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New ES2019 JavaScript features every developer should be excited about

bnevilleoneill profile image Brian Neville-O'Neill Originally published at blog.logrocket.com on ・6 min read

Written by Gbolahan Olagunju✏️

JavaScript has come a long way since its early days, with many new additions and features designed specifically to make the language more user-friendly and less verbose. Below are some recent additions to JavaScript that I find fascinating.

Some of these features are already available in Node, Chrome, Firefox, and Safari, while others are still in the proposal stage.

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Optional chaining

Optional chaining is done using the ?. operator. It primarily ensures that the preceding value before the question mark is neither undefined nor null. This is really useful when assessing the properties of deeply nested objects.

There’s a need to be sure that the ?. operator exists before assessing the properties.

Consider the following example:

const users = [
  {
   name: "Olagunju Gbolahan",
   occupation: "Software Developer",
   sayName(){
    console.log(`my name is ${this.name}`);
   },
   address: { office: "New York" }
  },
  { name: "Olawaseyi Moses" },
  { name: "Tunde Ednut" }
];

Let’s consider the second user in the array of users:

const secondUser = users[1];

We may want to get the office address of this user. Before the advent of the optional chaining operator, we would have to go through a relatively inefficient process to obtain this information:

const theAddress = secondUser.address && secondUser.address.office;
console.log(theAddress); // undefined

If we had a deeply nested object, we would have to check that its value existed using && operator on each level.

But with the optional chaining, we simply do the following:

const theAddress = secondUser?.address?.office;
console.log(theAddress); // undefined

We can also use optional chaining with object methods to confirm they exist before execution:

const firstUser = users[0];
console.log(firstUser.sayName?.()); // my name is Olagunju Gbolahan

It will simply return undefined if a method with the given name doesn’t exist on the object.

console.log(firstUser.sayOccupation?.()); // undefined

Because the optional chaining operator hasn’t been added to the JavaScript specification yet, it is still in the proposal stage.

You can use it today with the babel-plugin-proposal-optional-chaining plugin.

Optional catch binding

This feature comes in handy when we know beforehand what our error will be, and we don’t want the redundancy of unused variables.

Consider the traditional try and catch block:

try {
  const parsedJsonData = JSON.parse(obj);
} catch (error) {
  //the variable error has to be declared weather used or unused
  console.log(obj);
}

But with the addition of optional catch binding, we don’t have to provide unused variables — especially when we have defaults for our try block.

function getName () {
  let name = "Gbolahan Olagunju";
  try {
    name = obj.details.name
  } catch {}
  console.log(name);
}

The pipeline operator

This is one of the proposed additions to Javascript and it is currently at stage 1.

It essentially helps make several function calls to the same argument readable.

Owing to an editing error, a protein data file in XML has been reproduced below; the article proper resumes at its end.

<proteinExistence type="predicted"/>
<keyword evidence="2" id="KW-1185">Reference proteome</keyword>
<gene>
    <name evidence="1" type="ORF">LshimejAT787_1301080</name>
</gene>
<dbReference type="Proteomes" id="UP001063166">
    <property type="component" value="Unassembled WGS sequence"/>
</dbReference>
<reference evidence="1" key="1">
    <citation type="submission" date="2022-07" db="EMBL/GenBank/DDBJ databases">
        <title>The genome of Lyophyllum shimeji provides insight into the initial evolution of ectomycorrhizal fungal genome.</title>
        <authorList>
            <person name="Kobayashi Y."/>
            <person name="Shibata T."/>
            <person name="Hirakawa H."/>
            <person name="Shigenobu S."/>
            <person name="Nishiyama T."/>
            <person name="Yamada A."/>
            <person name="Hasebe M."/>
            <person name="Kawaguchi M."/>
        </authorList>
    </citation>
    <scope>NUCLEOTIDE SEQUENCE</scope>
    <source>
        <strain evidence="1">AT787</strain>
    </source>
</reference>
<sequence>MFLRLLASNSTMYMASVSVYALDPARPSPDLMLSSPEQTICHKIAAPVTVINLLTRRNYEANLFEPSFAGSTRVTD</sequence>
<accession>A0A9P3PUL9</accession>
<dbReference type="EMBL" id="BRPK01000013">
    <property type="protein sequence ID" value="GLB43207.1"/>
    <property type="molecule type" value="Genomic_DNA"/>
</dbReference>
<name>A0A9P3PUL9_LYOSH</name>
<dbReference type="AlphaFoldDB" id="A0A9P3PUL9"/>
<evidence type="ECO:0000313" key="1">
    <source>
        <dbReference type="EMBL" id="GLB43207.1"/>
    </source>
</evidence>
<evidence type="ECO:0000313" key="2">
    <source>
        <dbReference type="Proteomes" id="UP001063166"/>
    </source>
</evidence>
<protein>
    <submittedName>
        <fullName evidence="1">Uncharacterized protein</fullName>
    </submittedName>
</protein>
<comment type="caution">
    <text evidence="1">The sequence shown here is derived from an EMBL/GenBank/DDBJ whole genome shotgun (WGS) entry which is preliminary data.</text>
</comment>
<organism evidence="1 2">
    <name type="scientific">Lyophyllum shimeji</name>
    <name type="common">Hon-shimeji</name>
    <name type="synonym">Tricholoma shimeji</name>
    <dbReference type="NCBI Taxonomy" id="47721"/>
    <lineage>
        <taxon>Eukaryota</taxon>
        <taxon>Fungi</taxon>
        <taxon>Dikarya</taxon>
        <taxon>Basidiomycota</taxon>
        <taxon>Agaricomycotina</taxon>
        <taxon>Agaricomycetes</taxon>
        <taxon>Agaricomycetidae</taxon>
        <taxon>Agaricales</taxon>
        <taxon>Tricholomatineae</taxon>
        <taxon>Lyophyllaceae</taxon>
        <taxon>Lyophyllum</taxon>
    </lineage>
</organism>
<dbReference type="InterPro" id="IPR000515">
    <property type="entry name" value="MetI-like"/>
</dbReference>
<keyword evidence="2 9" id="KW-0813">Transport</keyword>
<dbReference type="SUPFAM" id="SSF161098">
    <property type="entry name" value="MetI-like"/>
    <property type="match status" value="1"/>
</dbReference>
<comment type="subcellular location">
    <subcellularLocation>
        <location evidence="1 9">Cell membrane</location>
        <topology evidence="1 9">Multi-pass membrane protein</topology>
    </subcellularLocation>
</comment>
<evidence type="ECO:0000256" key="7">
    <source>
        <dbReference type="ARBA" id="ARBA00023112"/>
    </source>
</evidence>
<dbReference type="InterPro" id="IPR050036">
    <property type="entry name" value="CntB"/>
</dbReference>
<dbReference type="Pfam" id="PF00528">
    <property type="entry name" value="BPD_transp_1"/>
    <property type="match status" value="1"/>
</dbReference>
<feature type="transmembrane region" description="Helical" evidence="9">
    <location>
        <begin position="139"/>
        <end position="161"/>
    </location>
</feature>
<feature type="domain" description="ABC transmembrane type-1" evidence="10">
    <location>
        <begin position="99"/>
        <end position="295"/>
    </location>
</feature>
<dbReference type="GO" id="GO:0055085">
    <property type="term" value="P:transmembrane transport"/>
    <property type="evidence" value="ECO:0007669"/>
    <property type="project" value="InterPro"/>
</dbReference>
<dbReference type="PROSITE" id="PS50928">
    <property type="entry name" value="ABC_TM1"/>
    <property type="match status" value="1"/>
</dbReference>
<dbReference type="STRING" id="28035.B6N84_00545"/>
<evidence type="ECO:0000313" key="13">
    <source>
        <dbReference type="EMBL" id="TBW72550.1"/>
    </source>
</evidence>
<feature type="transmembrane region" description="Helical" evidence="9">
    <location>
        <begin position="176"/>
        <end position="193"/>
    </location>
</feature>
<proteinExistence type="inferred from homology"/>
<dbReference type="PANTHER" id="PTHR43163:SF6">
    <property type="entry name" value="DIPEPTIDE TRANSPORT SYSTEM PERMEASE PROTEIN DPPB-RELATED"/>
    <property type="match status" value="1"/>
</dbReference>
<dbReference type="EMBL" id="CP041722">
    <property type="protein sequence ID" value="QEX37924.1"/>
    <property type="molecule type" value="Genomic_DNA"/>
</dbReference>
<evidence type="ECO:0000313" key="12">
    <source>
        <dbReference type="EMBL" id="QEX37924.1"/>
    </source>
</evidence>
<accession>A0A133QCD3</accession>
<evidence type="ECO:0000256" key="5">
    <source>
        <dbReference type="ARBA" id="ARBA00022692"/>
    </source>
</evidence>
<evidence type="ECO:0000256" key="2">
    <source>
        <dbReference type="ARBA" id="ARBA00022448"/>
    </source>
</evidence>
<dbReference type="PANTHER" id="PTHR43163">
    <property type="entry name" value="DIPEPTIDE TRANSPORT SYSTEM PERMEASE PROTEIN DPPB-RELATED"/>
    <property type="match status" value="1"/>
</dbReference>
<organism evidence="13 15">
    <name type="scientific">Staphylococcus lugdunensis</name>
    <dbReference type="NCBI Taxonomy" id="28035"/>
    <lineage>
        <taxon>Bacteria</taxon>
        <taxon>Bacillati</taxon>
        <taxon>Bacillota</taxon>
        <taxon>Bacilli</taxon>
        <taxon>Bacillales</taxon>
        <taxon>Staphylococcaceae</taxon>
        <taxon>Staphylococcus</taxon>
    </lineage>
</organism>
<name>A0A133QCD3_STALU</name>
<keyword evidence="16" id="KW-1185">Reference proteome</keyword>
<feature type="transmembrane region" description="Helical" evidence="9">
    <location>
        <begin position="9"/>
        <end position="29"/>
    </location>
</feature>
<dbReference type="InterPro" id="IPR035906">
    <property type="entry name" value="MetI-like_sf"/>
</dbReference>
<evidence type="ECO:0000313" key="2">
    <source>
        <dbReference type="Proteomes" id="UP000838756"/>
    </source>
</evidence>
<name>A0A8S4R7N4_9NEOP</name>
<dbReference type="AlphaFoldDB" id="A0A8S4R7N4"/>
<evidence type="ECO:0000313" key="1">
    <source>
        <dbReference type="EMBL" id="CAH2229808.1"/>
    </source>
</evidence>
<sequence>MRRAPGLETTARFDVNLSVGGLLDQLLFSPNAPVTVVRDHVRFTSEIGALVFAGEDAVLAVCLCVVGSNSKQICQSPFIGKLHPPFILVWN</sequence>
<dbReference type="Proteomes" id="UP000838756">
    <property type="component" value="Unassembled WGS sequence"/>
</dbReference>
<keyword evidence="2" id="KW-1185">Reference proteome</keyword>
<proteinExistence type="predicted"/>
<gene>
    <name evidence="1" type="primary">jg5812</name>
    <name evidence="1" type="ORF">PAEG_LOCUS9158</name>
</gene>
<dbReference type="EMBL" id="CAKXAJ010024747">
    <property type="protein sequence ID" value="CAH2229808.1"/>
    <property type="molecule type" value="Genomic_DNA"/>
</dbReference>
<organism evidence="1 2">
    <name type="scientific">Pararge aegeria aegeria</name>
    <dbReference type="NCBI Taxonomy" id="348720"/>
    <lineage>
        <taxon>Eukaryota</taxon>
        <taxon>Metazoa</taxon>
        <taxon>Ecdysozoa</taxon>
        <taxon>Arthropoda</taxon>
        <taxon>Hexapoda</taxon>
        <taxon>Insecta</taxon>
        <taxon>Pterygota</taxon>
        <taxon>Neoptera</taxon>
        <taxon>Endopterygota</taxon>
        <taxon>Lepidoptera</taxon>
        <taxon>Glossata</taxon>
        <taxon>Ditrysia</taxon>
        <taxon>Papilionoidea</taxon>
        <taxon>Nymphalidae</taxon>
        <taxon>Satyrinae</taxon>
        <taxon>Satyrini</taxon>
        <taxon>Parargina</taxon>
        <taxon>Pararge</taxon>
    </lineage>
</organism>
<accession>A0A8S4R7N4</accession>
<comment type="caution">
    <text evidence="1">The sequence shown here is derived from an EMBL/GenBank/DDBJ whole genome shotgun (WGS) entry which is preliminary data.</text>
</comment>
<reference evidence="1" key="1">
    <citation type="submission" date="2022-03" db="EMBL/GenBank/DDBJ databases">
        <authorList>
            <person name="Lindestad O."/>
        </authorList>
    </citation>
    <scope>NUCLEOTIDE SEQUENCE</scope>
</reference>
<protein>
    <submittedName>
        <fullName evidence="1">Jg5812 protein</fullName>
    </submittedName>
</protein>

It does this by piping the value of an expression as argument(s) to a function. Consider calling the following functions without the pipeline operator |>.

const capitalize = (input) =>  input[0].toUpperCase() + input.substring(1);
const removeSpaces = (input) => input.trim();
const repeat = (input) => `${input}, ${input}`;
const withoutpipe = repeat(capitalize(removeSpaces('    i am gbols    ')));
console.log(withoutpipe); // I am gbols, I am gbols

But with the pipeline operator, readability can be greatly improved:

const withpipe = '    i am gbols    '
                |> removeSpaces
                |> capitalize
                |> repeat;
console.log(withpipe); // // I am gbols, I am gbols

String.trimStart and String.trimEnd

This was formally named trimRight and trimLeft, but with ES2019 the names were changed to the aliases trimStart and trimEnd to make them more intuitive to users.

Consider the following example:

let massage = "     Welcome to LogRocket      ";
message.trimStart(); // "Welcome to LogRocket      "
message.trimEnd(); // "Welcome to LogRocket";

Object.fromEntries

Before talking about Object.fromEntries, it is important to talk about Object.entries.

The Object.entries method was added to the ES2017 specification to provide a way to convert an object into its array equivalent, thus granting it access to all array methods for processing.

Consider the following object:

const devs = {
  gbols: 5,
  andrew: 3,
  kelani: 10,
  dafe: 8,
};
const arrOfDevs = Object.entries(devs);
console.log(arrOfDevs);
//[
//  ["gbols", 5]
//  ["andrew", 3]
//  ["kelani", 10]
//  ["dafe", 8]
//]

Now, we can use the filter method on arrays to get devs that have more than 5 years experience:

const expDevs = arrOfDevs.filter(([name, yrsOfExp]) => yrsOfExp > 5);
console.log(expDevs);
//[
//  ["kelani", 10]
//  ["dafe", 8]
//]

Then a problem arises: there is no easy way to convert the results back into an object. Usually, we would write our own code to transform this back into an object:

const expDevsObj = {};
for (let [name, yrsOfExp] of expDevs) {
expDevsObj[name] = yrsOfExp;
}
console.log(expDevsObj);
//{
 //dafe: 8
 //kelani: 10
//}

But with the introduction of Object.fromEntries, we can do this in one swipe:

console.log(Object.fromEntries(expDevs));
//{
 //dafe: 8
 //kelani: 10
//}

Flat and FlatMap

Oftentimes, we have deeply nested arrays to deal with as a result of an API call. In this case, it’s especially important to flatten the array.

Consider the following example: